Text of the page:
Think Tank Challenges Banks On Mental Health
Banks must offer basic account options, as given to other vulnerable people, to assist those struggling with mental health conditions, a think tank says.
Mental health problems affected everyday activities such as budgeting and paying bills, the Money and Mental Health Policy Institute (MMHPI) said.
Setting spending limits on cards and allowing people to set how banks contacted them would help, it said.
The trade body for High Street banks has vowed to improve inclusion.
In its mission statement covering 2016-18, the British Bankers’ Association said that the “crucial part of the industry commitment to raising standards” should include working with mental health initiatives.
The MMHPI said one in four people could suffer from mental health issues in any one year. It has published research suggesting that periods of poor mental health put people at risk of financial trouble.
For example it found that people with depression or post-traumatic stress disorder were likely to struggle with short-term memory, making Pin numbers harder to remember.
Those experiencing bipolar disorder or ADHD often struggled to resist impulses, potentially leading to dramatic spending sprees, it said.
People with borderline personality disorder or psychosis could find it very difficult to compare financial options and found it more difficult to plan ahead.
Extreme anxiety could also stop people opening letters or taking calls from banks.
‘I’m still playing catch-up’
Dan, aged in his 40s, says his finances are affected by his bipolar condition and anxiety. This led to a phobia of opening letters and answering the telephone, fearing his “safe space was being invaded”.
As a result, bills went unpaid and bank charges built up, leading to debts which he is still repaying after 15 years. “I’m still playing catch-up,” he says.
Although conditions are very individual, he says he would have been helped by correspondence through e-mail which would have allowed him to compartmentalise his financial matters and “take away the emotion” by dealing with it in work mode.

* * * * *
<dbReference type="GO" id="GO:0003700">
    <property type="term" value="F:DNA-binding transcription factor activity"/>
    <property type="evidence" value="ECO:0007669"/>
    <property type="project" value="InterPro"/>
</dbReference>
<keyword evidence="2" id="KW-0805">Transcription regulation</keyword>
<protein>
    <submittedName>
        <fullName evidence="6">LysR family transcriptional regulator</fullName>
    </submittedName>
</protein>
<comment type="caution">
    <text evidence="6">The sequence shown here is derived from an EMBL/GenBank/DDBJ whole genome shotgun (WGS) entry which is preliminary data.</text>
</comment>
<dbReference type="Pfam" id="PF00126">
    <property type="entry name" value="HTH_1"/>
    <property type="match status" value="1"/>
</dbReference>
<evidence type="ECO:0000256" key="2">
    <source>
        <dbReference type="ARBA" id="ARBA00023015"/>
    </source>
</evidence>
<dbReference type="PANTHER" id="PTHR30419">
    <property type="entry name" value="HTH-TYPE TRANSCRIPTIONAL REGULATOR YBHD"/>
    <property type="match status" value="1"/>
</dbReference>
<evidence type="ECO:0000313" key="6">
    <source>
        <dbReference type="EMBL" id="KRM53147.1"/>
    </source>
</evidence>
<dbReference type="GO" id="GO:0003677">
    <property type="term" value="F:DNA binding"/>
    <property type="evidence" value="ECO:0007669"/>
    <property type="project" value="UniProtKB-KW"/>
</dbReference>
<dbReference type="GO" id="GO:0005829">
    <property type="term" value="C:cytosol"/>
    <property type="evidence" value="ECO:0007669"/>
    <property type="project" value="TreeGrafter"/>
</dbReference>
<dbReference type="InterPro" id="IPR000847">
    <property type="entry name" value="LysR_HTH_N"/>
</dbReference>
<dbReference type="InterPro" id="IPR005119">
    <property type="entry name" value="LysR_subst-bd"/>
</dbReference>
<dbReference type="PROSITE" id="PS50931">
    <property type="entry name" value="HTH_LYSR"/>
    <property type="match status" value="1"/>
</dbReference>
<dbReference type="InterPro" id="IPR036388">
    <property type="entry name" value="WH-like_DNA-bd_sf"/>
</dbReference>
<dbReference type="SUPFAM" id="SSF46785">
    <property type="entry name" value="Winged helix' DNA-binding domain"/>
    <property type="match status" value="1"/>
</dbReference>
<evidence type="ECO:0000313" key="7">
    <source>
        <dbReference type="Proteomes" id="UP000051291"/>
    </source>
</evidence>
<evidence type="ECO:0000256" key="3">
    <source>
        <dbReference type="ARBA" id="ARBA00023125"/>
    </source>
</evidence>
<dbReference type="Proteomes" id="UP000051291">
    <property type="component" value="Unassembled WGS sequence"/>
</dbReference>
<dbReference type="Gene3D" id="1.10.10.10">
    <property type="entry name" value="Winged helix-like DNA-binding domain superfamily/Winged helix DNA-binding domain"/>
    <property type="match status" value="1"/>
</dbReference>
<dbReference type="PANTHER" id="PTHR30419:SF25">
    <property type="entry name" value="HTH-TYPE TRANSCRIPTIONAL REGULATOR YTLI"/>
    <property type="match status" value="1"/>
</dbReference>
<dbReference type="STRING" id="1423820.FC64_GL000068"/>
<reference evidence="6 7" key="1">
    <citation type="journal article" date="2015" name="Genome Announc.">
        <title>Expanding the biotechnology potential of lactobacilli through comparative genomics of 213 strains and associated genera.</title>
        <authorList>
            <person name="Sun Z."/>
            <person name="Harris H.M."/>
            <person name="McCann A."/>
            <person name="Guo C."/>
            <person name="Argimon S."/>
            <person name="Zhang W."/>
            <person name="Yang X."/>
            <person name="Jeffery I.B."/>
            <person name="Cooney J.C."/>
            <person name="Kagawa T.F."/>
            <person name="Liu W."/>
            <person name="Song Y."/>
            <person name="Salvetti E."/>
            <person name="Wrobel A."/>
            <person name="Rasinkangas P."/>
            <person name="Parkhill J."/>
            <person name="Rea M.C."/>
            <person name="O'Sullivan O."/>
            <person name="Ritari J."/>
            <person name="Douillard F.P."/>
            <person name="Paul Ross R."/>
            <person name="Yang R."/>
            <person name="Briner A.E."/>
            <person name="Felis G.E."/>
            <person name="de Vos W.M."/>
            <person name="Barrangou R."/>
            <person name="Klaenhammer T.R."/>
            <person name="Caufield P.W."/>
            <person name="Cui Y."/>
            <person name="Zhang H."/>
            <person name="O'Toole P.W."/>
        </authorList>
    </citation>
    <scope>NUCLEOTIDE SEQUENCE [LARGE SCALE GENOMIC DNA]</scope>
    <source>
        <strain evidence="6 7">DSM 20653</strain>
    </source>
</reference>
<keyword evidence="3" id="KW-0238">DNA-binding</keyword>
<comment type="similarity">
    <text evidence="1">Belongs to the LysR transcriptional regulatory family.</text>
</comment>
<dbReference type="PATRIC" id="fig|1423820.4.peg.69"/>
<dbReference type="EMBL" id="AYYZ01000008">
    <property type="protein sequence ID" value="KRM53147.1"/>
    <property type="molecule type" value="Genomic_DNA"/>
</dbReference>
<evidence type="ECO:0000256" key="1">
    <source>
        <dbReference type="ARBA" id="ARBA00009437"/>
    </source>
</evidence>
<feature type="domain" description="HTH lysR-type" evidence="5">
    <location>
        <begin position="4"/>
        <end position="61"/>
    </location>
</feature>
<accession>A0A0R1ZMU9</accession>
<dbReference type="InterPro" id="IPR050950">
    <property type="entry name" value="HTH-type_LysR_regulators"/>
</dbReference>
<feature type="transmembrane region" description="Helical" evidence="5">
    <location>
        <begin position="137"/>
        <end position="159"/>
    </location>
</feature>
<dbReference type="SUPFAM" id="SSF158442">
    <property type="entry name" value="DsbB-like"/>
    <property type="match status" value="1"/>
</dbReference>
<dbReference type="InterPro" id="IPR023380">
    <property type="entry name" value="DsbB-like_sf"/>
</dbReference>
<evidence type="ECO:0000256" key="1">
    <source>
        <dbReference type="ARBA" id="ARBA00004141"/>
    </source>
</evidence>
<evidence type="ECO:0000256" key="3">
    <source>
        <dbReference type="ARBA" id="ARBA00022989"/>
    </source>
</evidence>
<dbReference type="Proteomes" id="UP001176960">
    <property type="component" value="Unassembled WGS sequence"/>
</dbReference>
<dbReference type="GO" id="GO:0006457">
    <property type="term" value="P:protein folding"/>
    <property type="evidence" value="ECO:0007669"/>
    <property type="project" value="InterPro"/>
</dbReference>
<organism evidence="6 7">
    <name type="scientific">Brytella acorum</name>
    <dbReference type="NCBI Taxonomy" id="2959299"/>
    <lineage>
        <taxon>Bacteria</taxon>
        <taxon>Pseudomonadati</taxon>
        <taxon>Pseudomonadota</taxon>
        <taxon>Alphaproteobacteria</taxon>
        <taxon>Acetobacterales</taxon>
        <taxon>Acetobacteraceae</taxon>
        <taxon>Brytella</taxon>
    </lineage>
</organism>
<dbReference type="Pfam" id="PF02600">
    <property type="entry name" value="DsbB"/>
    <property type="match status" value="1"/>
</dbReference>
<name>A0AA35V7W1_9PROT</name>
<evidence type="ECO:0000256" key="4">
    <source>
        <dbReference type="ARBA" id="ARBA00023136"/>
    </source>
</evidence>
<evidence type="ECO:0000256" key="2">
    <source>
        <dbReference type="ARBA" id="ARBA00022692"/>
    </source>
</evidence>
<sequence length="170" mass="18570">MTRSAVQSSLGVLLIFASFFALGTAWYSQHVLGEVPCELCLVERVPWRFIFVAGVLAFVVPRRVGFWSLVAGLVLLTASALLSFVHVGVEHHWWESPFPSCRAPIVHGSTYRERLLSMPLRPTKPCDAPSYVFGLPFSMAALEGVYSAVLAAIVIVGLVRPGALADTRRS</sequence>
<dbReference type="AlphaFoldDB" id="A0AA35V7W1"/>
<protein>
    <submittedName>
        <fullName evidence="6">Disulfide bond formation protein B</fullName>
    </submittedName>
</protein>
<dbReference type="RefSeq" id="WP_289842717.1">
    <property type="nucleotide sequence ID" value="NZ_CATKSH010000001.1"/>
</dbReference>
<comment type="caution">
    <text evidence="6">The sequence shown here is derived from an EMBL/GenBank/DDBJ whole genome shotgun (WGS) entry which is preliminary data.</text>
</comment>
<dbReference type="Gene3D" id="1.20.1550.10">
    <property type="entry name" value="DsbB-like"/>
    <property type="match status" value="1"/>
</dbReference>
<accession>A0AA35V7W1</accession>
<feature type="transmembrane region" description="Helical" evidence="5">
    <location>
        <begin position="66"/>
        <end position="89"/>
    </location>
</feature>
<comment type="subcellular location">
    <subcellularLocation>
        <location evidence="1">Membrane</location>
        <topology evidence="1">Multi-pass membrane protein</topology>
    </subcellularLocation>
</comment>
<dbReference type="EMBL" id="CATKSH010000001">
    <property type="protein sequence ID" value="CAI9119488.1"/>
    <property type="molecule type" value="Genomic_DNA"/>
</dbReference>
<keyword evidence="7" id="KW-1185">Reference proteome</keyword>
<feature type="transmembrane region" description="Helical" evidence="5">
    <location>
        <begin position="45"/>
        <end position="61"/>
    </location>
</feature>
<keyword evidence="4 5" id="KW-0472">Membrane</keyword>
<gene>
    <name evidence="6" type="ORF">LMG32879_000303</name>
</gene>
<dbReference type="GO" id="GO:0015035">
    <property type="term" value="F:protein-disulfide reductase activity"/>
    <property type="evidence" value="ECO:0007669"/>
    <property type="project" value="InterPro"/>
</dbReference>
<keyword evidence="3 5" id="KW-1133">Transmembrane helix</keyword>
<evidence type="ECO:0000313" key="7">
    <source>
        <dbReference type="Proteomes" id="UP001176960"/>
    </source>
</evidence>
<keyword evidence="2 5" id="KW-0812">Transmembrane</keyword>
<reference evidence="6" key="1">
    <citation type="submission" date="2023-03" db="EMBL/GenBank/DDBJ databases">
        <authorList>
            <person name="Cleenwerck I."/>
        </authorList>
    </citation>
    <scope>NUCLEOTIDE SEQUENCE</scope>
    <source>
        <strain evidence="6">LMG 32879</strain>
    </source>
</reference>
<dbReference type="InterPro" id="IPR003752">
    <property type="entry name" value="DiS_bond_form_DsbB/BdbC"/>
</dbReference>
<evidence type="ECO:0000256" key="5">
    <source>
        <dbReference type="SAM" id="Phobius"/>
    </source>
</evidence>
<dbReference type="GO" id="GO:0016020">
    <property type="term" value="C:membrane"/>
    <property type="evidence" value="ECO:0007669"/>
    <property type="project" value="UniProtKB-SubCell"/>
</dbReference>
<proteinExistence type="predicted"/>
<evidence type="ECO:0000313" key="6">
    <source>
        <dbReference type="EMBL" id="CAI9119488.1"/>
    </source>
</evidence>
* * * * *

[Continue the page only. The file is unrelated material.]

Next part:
“Senior managers want to put measures in place, but this does not always filter down to branches and call centres,” he says.
He would like to see better training in place. Clearer literature from banks, on what assistance is available for customers with mental health problems, would also allow people to make an informed decision on revealing their condition to bank staff.
The MMHPI is challenging banks to adapt some systems already available to help those with mental health problems. For example
- The ability to delegate limited permissions to someone else to manage an aspect of your finances, as is available to wealthy individuals
- Setting spending limits on cards or blocking access to some merchant codes, as is possible on many corporate cards
- The ability to set communication preferences on an account, which is generally offered to people with visual or hearing impairments.
Polly Mackenzie, the Institute’s director, said: “For too long, it has been assumed that when people with mental health problems get behind on bills, or struggle to stick to their budget, it is because they are lazy or incompetent. Our research proves beyond doubt that’s just not true.
“Mental health problems can severely affect consumers’ ability to stay on top of their finances, shop around, or manage a budget.
“It is time for the financial services industry to adapt its services to help support people when they are unwell – just as they do to help people with physical disabilities who struggle to access a branch or engage on the phone.”